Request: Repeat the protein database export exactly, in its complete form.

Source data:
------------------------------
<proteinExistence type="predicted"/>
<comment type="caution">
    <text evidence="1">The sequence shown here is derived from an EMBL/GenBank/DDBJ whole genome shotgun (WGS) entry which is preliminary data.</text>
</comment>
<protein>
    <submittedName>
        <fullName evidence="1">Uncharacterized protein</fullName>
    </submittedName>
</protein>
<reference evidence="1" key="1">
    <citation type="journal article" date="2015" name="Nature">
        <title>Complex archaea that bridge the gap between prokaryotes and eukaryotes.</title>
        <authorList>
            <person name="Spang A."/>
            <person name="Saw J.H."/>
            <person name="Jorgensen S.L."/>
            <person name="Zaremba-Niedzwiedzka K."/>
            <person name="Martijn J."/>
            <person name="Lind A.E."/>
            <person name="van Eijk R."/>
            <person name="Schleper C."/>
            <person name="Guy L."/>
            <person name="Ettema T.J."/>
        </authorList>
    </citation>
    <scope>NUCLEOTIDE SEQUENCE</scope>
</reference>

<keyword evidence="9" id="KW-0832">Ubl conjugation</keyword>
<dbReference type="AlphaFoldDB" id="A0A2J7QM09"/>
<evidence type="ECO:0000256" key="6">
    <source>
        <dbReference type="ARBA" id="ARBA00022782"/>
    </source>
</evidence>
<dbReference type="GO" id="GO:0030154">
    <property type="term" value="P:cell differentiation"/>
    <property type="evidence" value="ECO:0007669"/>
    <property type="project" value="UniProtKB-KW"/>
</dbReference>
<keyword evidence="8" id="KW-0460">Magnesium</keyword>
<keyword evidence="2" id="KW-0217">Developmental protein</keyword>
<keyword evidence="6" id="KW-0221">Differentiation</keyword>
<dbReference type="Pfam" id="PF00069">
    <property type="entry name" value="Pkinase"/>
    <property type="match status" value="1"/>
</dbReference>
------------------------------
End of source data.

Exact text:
<proteinExistence type="predicted"/>
<comment type="caution">
    <text evidence="1">The sequence shown here is derived from an EMBL/GenBank/DDBJ whole genome shotgun (WGS) entry which is preliminary data.</text>
</comment>
<protein>
    <submittedName>
        <fullName evidence="1">Uncharacterized protein</fullName>
    </submittedName>
</protein>
<reference evidence="1" key="1">
    <citation type="journal article" date="2015" name="Nature">
        <title>Complex archaea that bridge the gap between prokaryotes and eukaryotes.</title>
        <authorList>
            <person name="Spang A."/>
            <person name="Saw J.H."/>
            <person name="Jorgensen S.L."/>
            <person name="Zaremba-Niedzwiedzka K."/>
            <person name="Martijn J."/>
            <person name="Lind A.E."/>
            <person name="van Eijk R."/>
            <person name="Schleper C."/>
            <person name="Guy L."/>
            <person name="Ettema T.J."/>
        </authorList>
    </citation>
    <scope>NUCLEOTIDE SEQUENCE</scope>
</reference>

<keyword evidence="9" id="KW-0832">Ubl conjugation</keyword>
<dbReference type="AlphaFoldDB" id="A0A2J7QM09"/>
<evidence type="ECO:0000256" key="6">
    <source>
        <dbReference type="ARBA" id="ARBA00022782"/>
    </source>
</evidence>
<dbReference type="GO" id="GO:0030154">
    <property type="term" value="P:cell differentiation"/>
    <property type="evidence" value="ECO:0007669"/>
    <property type="project" value="UniProtKB-KW"/>
</dbReference>
<keyword evidence="8" id="KW-0460">Magnesium</keyword>
<keyword evidence="2" id="KW-0217">Developmental protein</keyword>
<keyword evidence="6" id="KW-0221">Differentiation</keyword>
<dbReference type="Pfam" id="PF00069">
    <property type="entry name" value="Pkinase"/>
    <property type="match status" value="1"/>
</dbReference>